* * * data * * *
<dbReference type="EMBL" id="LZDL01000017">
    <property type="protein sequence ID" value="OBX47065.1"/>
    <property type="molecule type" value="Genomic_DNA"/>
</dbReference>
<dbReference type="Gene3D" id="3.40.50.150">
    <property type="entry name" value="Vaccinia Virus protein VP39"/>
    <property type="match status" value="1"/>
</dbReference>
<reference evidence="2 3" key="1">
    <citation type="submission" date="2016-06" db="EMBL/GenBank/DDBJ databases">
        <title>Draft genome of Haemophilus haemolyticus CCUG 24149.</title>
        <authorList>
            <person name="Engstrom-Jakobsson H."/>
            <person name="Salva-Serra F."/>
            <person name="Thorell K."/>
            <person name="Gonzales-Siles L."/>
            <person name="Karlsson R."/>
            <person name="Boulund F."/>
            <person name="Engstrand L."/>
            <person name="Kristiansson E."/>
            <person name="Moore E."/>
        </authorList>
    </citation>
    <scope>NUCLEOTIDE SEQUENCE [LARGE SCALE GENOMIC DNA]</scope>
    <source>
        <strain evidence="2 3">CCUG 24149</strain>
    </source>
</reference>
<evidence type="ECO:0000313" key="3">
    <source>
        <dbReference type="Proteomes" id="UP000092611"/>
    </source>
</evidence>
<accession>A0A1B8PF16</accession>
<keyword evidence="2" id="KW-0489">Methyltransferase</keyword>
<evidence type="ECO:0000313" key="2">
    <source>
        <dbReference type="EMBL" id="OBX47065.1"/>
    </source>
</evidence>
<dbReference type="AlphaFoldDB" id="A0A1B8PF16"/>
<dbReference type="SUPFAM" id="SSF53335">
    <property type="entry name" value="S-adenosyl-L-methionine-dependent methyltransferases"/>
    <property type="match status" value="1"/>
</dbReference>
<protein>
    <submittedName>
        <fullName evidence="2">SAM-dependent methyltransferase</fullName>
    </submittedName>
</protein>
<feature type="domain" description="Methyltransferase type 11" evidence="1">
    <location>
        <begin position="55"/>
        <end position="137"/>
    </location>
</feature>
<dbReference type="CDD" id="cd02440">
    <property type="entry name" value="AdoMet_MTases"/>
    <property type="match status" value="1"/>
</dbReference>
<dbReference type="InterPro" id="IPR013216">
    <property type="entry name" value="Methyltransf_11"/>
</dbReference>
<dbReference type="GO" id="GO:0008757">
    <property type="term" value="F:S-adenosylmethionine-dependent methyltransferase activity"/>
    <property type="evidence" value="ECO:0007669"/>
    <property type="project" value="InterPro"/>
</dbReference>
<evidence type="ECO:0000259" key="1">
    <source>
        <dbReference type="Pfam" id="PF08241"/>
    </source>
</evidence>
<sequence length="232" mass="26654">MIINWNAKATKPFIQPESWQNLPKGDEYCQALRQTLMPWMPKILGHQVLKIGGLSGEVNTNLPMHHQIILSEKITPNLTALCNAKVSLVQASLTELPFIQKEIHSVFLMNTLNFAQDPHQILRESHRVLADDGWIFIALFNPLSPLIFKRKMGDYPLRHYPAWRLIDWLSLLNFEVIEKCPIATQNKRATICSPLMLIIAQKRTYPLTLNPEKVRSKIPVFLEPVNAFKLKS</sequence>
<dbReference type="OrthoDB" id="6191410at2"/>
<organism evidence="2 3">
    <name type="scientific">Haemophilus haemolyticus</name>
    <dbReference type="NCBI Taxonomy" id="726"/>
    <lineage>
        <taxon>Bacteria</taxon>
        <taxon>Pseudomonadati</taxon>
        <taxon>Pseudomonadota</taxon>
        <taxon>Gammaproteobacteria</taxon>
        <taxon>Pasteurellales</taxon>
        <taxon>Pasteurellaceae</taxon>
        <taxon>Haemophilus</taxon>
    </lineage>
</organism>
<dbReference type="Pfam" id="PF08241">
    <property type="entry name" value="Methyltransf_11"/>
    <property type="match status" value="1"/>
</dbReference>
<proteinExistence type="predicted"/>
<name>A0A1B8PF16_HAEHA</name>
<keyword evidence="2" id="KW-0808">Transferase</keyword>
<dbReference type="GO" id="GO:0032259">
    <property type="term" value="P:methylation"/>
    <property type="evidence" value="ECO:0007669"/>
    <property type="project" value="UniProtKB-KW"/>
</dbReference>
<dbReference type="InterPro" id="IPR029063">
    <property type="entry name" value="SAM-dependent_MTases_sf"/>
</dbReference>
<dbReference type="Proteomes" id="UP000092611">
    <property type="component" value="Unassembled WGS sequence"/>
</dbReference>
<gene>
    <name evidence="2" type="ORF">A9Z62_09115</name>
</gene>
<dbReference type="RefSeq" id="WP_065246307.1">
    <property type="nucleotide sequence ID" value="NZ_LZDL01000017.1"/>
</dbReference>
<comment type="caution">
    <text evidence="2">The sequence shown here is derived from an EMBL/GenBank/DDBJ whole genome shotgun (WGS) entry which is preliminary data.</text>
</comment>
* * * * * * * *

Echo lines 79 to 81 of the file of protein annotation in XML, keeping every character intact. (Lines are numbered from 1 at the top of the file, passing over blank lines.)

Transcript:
    <lineage>
        <taxon>Bacteria</taxon>
        <taxon>Pseudomonadati</taxon>